Perhaps you’ve heard about the benefits of a whole-food, plant-based (beyond vegan) lifestyle. You’re interested, but don’t know where to begin. In this article we explore what foods you should eat to support your active lifestyle and promote a lean, strong and healthy body…
Plant-based diet vs Vegan diet – what’s the difference?
It’s important to note the difference between the latest vegan and plant-based food trends. While they may sound synonymous, these two are actually different in a few ways. The primary difference is that while the vegan diet means not consuming any animal products and often eliminating animal-based products in life overall (the use of leather, fur, honey), a plant-based diet doesn’t have to mean eliminating animal products entirely. Instead, it may mean considering them the core of your nutrition. Plant-based approach also places the emphasis on whole foods, where the vegan diet may still include processed foods—so long as they’re made without animal products.
The following approach to nutrition comes from the new cookbook Plant-Powered Athlete, which shares ways to power your body with plants regardless of your activity level.
The only way to build a healthy, strong, muscular and lean body is through eating and living naturally.
Whether you’re reducing or eliminating animal foods for ethical, environmental or health reasons, or just want to see what all the fuss is about with a plant-based diet, eating low on the food chain is the key. Whole, organic plant-based foods have the most amount of nutrition and the least number of calories. They are packed with vitamins, minerals, living enzymes, and antioxidants that are essential for optimal health and peak athletic performance. Living foods are also alkaline forming, which helps reduce inflammation, enhance bone health and immunity, among other amazing benefits.
Here are some general guidelines for you to keep in mind as you begin a Plant-Based Diet:
- Nourish your body with clean, whole, natural foods
- Avoid refined, processed and junk foods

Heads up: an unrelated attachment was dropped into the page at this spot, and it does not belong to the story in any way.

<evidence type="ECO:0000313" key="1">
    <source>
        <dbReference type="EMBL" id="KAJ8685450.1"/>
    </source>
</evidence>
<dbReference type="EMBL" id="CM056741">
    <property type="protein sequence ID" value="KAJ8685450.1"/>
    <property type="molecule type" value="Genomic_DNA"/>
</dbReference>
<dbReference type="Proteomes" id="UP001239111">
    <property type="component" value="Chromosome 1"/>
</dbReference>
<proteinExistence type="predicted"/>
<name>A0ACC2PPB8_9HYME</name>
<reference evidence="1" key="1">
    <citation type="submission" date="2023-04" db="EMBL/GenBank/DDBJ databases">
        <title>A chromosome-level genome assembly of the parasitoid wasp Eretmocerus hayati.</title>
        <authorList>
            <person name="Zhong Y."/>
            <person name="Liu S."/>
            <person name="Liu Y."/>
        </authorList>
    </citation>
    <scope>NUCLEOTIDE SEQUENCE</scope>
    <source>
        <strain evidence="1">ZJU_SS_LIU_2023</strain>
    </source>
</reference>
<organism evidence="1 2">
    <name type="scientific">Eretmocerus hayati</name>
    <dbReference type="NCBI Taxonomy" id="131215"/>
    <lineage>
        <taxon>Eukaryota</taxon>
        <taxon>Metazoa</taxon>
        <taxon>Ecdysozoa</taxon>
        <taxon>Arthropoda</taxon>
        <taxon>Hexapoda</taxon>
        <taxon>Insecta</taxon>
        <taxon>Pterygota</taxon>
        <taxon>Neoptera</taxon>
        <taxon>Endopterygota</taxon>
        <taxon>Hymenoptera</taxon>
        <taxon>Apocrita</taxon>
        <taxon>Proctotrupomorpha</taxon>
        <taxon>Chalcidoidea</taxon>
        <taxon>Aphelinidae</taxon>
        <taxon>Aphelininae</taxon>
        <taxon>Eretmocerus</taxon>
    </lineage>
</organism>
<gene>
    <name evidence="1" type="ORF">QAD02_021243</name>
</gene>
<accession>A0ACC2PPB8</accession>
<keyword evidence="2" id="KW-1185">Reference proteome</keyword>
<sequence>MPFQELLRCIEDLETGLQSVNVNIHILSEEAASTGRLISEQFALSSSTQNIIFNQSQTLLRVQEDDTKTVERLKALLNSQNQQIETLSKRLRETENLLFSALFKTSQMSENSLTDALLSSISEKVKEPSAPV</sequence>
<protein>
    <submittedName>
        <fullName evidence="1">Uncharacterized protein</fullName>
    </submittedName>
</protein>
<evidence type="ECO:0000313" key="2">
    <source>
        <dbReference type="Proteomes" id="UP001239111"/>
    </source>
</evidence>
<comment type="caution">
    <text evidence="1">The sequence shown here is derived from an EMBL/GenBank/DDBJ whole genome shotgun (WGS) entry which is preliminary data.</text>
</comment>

- Choose organic and local whenever possible
- Eat produce that is in season
- Eat real food, rather than relying on supplements
- Stay hydrated
- Eat foods you enjoy, and that agree with you
- Eat until satisfied
- Do not overeat
The Plant-Powered Foods
No matter if you are a professional athlete or someone who is looking to reach higher physical and mental health – a combination of the following foods should form the core of your diet.
Green leafy vegetables form the foundation of any healthy diet.
Romaine lettuce, dinosaur kale, collards, Swiss chard, spinach, and microgreens are some of the most nutrient-rich foods. They are an excellent source of calcium, iron, phytonutrients, and high-quality proteins. Furthermore, they are alkaline-forming and full of active enzymes. To build strength and muscle, recover faster, improve your performance, and reach high levels of health and fitness – include a large green leafy salad into your diet every day
In-Season Colorful Veggies offer an amazing array of health benefits.
Red and yellow peppers, beets, carrots, purple cabbage, tomatoes – all of these colors mean you are getting a wider array of health promoting antioxidants that are linked with better blood sugar management, less inflammation, and healthier skin and eyesight.
Sea Vegetables are another nutrient-rich alkaline-forming food group that should be included in your plant-powered diet. They are a great source of minerals and provide a respectable amount of easily digested chlorophyll and protein. Seaweed contains a concentrated source of iodine and an amino acid called tyrosine – both required for the thyroid gland to function correctly also a natural way to replenish electrolytes lost during physical activity.
Raw fruits are, in many ways, our most natural food. It’s alkaline-forming, easy to digest, satisfying, and can be directly used by the body for energy, with a high rate of efficiency.
Try to include several pieces of fresh fruit into your diet daily. Aim for ripe and non-hybridized fruit (with seeds). It is also best to consume locally grown organic fruits during their season.
Note: For ideal digestion, eat preferably one kind of fruit at a time. Since fruits leave the stomach within 20-40 minutes, it is better not to eat them with other foods, which could lead to fermentation, bloating, and even diarrhea. The best times for eating fruit are midmorning and mid-afternoon, or for breakfast with nothing else.